By Pete Kasperowicz - 07/25/12 07:25 PM EDT
Republicans and Democrats got snippy on the House floor Wednesday over a typo in a GOP deregulation bill, which Democrats have so far refused to let Republicans fix quickly on the floor by unanimous consent.
The bill, H.R. 4078, is meant to prohibit major federal regulations until the unemployment rate falls to 6 percent, but instead says no new regulations can be issued until the employment rate falls to 6 percent.
House Oversight and Government Affairs Committee Chairman Darrell Issa (R-Calif.) asked Connolly if he would object to a unanimous consent request to make the correction. Issa cast the error as a mistake made by professional staff.
But in reply, Connolly said, "This member will reserve the right to object at the appropriate time."
"Nothing could be more insincere than to pick on professional staff on a typographical error," Issa shot back. "If we have to … go to the Rules Committee, I guess we will, but I'm really sorry to see that kind of an attitude on what the gentleman and all of us know was simply a typographical error."
Connolly then took umbrage with Issa's remark, and asked the presiding officer, "Did this member hear … the distinguished chairman of the Oversight and Government Reform Committee characterize a member as insincere?"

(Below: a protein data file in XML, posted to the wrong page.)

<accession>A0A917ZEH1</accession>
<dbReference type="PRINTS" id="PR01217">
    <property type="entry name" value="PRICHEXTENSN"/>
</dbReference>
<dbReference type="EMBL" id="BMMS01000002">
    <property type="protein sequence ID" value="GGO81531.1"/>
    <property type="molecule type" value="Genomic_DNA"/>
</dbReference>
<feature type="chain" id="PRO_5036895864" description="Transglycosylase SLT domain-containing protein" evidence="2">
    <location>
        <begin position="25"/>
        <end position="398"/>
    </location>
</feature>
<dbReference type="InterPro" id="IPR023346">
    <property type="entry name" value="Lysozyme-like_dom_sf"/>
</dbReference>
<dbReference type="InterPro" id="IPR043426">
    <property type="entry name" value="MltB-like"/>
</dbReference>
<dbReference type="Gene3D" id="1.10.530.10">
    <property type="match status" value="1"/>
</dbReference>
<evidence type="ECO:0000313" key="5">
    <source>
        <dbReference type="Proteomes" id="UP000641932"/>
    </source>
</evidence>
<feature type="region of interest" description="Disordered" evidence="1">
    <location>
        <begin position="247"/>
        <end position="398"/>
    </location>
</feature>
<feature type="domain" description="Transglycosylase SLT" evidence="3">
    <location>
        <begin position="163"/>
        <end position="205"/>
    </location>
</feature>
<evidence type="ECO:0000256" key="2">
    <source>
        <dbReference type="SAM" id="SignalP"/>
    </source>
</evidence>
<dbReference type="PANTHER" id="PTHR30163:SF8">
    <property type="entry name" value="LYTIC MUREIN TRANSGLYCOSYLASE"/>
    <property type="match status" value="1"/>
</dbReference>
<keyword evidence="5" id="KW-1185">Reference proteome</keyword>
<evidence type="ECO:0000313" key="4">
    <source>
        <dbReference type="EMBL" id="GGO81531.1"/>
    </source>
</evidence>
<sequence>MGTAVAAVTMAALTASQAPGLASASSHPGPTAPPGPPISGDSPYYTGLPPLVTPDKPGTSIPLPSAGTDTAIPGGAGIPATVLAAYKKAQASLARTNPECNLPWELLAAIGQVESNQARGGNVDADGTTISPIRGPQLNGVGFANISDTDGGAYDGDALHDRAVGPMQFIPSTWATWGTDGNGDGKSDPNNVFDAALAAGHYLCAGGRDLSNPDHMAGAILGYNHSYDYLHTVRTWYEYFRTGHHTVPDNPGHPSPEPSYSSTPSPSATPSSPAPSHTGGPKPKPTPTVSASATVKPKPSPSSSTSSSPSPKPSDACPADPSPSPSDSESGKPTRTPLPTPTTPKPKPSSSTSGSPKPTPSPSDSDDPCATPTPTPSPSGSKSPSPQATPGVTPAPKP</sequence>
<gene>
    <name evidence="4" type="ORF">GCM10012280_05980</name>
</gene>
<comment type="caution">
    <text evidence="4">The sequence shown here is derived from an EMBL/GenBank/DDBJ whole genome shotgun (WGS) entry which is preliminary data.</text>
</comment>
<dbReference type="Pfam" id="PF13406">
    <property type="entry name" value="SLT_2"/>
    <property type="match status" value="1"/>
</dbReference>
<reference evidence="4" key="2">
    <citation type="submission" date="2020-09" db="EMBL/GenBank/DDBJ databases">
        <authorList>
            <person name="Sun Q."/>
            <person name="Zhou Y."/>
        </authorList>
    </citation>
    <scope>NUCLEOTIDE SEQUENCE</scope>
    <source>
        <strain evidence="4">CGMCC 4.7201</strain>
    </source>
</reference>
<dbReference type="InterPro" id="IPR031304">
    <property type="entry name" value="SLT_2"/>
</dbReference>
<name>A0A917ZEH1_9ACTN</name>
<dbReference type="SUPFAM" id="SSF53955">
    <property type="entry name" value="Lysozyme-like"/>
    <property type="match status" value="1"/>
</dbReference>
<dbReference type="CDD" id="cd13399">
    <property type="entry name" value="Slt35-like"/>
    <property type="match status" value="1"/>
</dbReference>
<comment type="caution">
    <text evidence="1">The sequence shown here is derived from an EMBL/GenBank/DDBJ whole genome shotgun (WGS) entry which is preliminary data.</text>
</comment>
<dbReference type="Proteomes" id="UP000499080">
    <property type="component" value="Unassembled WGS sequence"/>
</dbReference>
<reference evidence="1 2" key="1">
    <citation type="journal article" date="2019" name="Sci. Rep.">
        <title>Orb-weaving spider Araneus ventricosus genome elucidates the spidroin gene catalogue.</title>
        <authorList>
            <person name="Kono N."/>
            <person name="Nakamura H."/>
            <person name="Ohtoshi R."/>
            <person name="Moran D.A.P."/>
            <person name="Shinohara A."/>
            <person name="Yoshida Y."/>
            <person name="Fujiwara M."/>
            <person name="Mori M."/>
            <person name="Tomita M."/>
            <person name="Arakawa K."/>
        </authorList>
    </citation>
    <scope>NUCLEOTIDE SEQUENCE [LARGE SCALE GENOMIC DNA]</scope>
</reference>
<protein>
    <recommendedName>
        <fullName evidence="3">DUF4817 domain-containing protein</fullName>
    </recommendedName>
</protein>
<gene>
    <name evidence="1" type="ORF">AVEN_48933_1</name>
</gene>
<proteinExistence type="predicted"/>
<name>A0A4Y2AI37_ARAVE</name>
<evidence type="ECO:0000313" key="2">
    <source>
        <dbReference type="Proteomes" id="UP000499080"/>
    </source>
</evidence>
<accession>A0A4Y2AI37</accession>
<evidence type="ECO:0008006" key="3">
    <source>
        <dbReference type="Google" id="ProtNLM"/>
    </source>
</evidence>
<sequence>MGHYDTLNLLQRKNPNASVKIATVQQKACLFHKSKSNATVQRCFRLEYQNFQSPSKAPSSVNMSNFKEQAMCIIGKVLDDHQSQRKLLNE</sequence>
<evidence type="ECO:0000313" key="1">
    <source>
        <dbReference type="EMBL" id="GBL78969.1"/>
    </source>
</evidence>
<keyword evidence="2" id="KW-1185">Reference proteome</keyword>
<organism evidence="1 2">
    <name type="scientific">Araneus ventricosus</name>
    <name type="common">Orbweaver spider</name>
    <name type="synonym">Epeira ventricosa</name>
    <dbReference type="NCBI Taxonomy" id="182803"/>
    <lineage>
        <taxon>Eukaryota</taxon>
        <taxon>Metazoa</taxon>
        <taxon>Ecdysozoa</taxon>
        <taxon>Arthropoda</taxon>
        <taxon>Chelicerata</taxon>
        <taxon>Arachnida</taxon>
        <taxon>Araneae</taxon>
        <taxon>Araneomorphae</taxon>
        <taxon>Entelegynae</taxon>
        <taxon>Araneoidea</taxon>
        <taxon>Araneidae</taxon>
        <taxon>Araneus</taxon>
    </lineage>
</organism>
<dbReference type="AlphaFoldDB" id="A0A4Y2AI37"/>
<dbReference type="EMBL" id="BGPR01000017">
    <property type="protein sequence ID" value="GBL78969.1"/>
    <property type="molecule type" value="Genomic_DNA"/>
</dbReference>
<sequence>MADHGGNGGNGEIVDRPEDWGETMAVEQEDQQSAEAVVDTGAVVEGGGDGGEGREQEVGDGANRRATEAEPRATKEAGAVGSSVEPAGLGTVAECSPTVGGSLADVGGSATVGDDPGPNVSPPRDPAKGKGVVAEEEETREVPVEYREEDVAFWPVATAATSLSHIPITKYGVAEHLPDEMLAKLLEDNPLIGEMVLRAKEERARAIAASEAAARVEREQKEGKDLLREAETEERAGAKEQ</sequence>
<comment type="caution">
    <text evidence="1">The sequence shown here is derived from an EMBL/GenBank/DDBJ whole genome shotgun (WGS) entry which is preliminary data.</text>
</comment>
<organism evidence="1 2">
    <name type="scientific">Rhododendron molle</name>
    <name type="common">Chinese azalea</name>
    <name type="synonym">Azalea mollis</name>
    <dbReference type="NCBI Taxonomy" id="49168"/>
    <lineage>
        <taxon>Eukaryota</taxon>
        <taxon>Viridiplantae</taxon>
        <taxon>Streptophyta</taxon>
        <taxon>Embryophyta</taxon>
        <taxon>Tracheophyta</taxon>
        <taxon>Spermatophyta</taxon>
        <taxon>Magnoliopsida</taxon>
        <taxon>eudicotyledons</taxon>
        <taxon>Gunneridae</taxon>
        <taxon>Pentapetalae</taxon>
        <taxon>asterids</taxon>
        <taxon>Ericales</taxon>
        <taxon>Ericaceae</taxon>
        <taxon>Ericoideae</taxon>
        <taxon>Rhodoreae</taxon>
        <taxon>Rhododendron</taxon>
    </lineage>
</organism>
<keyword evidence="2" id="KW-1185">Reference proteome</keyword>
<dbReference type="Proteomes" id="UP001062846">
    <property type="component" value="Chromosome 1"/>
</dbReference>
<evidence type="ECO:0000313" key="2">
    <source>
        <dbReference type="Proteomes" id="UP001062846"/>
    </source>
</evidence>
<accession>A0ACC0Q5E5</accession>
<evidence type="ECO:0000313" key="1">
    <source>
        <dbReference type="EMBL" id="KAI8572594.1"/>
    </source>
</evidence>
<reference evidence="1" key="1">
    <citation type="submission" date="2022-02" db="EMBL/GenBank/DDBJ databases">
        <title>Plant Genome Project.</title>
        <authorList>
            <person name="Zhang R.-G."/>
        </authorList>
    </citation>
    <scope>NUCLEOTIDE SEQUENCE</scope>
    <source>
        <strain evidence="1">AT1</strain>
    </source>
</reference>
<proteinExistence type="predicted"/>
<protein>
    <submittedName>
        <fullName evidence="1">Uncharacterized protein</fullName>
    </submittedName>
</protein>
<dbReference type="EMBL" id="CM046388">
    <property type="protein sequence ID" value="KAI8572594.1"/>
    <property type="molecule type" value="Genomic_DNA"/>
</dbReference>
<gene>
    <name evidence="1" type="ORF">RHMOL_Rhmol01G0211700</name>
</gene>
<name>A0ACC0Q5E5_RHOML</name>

The chair offered no help, but rather than stop the proceedings and ask for Issa's words to be assessed, he asked the chair to "caution all members about personal characterizations of members on the floor of the House."
"I meant nothing other than, I was shocked that the gentleman would say that he would reserve time on what was clearly a typographical error," Issa said after the kerfuffle.
The House continued to debate the bill on schedule, although Connolly's response indicates that the House Rules Committee will somehow have to address the problem before final passage of the bill, which is expected tomorrow.
Republicans have described the Democratic reaction to the typo as "petty," and have noted that when Republicans were in the minority, they allowed Democrats to make changes to bills on the floor by unanimous consent.
After debate, the House was expected to begin debating up to 25 amendments to the bill.